My happy place!

House of Gourmet Restaurant – Toronto, Canada

We all have our happy place. That one place that, whether you”re there in spirit or in person, can make everything alright regardless of the conditions you may find yourself in. For some it”s a beach in the South Pacific, for others it can be the Eiffel tower, or the nook behind a tree where they had their first kiss. For some it may even be a postcard of a place they will arrive to some day.  For me, it”s the place that I”ve dubbed “Perfect Won-Ton” – The House of Gourmet Chinese restaurant in the heart of Toronto”s Chinatown.

I”ve been going to this place since I was a teenager.  I eat with chopsticks, but I don”t speak a word of Cantonese or Mandarin, and the servers there aren”t particularly even nice to me – I would say that they are indifferent to my presence, and sometimes surprised that I know their menu so well  – but it”s home to me. And I smile warmly when they slap the menu on the table and say, “OK, you ready to order?” Once or twice I”ve thought about hugging the server, but I would hate to be asked to leave. So I”ve held back and simply smiled.  No matter what time of day or night I arrive to Toronto, no matter how heavy the rain, wind or snow, this place is always my first stop without fail. It”s my happy place.

So, what is it about this place that makes me so happy? Is the food really that good? To answer that, I should first describe the restaurant.

House of Gourmet sits near the corner of Dundas and Spadina Avenue in the heart of Chinatown. Over the years it has become surrounded by a bunch of encroaching neon and lit plastic signs. As Chinese business owners carry their traditions from China, where space is very limited – where a North American will set up one business, a group of Chinese will open twenty. All sprung from the same building, vying for daylight like tropical plants overtaking a jungle tree. The House of Gourmet beckons with its original red and yellow sign. One window hung with glistening roast ducks, and through the other window the same cook, an old Asian man with thinning white hair, a master of his trade, stirs a huge, aromatic steam kettle that holds the flavorful stock for all the soup dishes on the menu.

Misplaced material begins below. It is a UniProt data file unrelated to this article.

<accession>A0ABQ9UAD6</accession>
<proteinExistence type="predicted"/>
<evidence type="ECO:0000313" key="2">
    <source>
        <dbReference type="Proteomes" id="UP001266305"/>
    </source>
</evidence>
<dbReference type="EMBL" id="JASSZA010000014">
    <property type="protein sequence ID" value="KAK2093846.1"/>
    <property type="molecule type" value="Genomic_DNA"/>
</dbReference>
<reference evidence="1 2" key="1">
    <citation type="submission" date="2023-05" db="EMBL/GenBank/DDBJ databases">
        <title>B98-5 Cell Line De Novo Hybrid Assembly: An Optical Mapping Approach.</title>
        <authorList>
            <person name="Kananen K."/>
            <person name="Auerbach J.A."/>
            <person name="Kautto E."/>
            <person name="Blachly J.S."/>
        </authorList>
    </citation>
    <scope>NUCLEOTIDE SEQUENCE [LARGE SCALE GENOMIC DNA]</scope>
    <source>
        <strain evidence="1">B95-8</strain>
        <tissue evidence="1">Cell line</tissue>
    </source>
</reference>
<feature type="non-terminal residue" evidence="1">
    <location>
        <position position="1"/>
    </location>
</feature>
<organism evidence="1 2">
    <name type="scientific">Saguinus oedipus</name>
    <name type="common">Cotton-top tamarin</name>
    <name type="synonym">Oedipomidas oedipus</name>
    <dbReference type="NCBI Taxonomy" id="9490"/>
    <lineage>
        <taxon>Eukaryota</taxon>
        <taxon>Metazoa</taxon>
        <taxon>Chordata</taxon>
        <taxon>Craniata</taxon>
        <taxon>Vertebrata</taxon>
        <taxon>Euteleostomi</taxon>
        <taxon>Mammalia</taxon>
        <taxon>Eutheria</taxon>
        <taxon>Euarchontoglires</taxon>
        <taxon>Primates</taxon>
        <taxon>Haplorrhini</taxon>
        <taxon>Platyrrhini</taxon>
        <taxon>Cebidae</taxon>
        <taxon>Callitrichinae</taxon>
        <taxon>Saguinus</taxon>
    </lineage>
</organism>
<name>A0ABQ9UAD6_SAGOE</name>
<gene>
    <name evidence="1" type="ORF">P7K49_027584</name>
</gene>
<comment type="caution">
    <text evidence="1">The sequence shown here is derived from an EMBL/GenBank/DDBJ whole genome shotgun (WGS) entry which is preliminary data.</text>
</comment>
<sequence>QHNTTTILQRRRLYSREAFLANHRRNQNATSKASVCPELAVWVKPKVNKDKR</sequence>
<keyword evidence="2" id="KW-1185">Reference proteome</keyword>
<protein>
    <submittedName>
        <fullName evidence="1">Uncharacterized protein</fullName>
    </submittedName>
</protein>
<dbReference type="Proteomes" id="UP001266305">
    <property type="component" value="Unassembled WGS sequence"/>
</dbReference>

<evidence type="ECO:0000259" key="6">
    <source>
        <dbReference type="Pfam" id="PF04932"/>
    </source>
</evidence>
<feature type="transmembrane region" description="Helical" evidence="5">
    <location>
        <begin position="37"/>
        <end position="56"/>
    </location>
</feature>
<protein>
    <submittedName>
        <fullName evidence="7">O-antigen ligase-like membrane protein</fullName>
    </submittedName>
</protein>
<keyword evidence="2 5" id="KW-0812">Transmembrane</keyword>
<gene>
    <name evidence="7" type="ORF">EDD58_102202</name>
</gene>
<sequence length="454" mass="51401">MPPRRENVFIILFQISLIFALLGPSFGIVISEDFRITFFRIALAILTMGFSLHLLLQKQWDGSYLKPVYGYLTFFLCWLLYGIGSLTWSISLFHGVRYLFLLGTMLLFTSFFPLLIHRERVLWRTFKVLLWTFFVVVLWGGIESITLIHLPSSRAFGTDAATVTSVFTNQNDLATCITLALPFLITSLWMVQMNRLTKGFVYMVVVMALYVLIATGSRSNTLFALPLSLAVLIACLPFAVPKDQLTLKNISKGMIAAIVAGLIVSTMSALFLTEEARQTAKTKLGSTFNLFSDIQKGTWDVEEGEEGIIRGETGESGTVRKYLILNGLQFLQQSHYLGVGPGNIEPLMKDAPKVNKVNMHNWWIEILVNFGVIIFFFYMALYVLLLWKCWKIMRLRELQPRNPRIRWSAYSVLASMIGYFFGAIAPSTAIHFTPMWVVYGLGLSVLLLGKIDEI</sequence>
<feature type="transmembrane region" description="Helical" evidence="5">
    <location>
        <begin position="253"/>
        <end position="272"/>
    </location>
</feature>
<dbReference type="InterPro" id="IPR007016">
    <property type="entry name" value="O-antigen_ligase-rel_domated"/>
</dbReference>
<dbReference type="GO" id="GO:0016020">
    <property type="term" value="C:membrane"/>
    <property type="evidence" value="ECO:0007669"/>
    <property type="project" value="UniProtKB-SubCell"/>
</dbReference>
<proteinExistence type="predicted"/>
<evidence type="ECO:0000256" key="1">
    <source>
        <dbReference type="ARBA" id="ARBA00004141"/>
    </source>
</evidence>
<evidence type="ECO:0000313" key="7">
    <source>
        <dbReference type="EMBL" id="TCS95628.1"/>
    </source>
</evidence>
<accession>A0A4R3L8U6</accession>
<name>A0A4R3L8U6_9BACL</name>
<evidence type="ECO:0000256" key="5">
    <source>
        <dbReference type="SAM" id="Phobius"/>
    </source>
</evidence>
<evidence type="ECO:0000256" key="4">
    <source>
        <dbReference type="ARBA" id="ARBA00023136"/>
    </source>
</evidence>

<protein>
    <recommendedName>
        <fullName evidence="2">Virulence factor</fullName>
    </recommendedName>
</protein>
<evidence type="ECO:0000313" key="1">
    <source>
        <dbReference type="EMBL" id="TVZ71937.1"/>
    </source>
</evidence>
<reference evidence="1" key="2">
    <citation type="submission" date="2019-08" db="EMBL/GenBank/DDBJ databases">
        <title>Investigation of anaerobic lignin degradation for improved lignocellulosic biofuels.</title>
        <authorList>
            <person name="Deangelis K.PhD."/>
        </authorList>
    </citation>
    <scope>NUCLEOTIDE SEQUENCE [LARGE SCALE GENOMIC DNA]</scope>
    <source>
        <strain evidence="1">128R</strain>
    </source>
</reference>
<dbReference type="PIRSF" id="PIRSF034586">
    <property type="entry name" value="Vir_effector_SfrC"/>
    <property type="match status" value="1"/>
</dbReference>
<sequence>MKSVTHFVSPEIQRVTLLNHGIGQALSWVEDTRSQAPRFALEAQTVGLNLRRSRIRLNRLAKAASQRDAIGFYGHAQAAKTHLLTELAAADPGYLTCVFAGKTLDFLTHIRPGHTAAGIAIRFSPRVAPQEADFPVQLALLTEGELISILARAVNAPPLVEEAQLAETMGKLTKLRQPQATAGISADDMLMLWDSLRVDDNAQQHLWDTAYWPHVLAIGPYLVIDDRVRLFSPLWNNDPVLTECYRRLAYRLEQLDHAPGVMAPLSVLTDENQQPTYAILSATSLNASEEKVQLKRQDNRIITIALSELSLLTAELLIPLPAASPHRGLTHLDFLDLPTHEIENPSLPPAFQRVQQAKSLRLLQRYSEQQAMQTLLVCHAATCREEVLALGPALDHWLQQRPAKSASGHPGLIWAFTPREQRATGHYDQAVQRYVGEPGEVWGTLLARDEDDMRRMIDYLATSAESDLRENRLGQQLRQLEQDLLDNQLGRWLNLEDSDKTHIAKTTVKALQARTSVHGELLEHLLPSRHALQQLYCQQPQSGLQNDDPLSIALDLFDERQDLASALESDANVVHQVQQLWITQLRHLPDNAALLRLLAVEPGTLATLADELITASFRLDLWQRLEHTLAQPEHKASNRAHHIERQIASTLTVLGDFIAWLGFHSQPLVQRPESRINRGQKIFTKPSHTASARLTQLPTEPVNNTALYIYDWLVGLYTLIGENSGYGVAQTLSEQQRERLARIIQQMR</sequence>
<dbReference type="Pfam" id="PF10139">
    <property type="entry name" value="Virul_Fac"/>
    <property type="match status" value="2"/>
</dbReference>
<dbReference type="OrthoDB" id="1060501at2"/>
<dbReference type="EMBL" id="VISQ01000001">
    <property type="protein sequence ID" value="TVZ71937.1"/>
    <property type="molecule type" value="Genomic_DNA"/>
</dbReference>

The inside is no-frills. A dated, white-tiled interior with as many tables as can be crammed into the space with a wall of fish tanks at the back. The same old, depressed-looking tilapia, dungeness crab, lobsters, and oxygen-starved eels. They watch the customers eat, hope of rescue lost with every bite.

As a chef, I recognize two things above all else when it comes to food. One, is that it should have a wow-factor, and two, is that it should be consistent. House of Gourmet is the only restaurant I have ever known that can wow me with every dish, and it can do it every single time. And while this may not seem like a big deal to some, it takes a huge amount of skill and discipline to pull this off on a daily basis, let alone over decades.  In fact, if you start to look at the most successful restaurants in the world, they all have these two factors in common.

The old guy that stirs the steam kettle may never know how much I revere what he does – the way he manages to put together a magical combination of flavors and aromas in his soup stock, the internal clock that tells him the exact second egg noodles are cooked to perfection, as he swishes them through the bubbling stock before placing them in a bowl with giant chopsticks, the uniformity of every single dumpling and won-ton he makes by hand, each exploding with flavor, each with perfect shape and firm, silky, texture – I tried to tell him once, but he waved me away and called a server – he didn”t speak much English and must have thought that I was trying to place an order. He is humble and quiet, and insanely good at what he does. I may be his biggest fan.  The other cooks in the kitchen, I have never met, but I have big respect for them too – every single dish that comes out of that kitchen wows me.

Most of their dishes are Cantonese, and instead of describing them in detail, I have posted some pictures of my favorite ones, as they are each worth a thousand words.

My never-fail role call of dishes is usually: Cantonese chow-mein, deep-fried spicy squid, shrimp in lobster sauce, and shrimp won-ton soup. When I”m celebrating with family and friends, we”ll add a Cantonese fried lobster and special fried rice. When I”m just there for lunch, it”s a noodle soup with beef tendon, tripe and other fine vittles, and some of their roast duck and roast pork on steamed Jasmin rice. I don”t think there is a single thing on their menu that isn”t perfectly executed!

Any time I have felt in the dumps, this place has been my refuge. Any time I have celebrated with friends and family, I have sat near the fish tanks and looked across the table at their smiling faces. This place is home.

If you are ever fortunate enough to find yourself in Toronto for even just a few hours, you owe it to yourself to visit the House of Gourmet at Dundas and Spadina. If you enjoy Chinese food as much as I do, it might become your happy place too.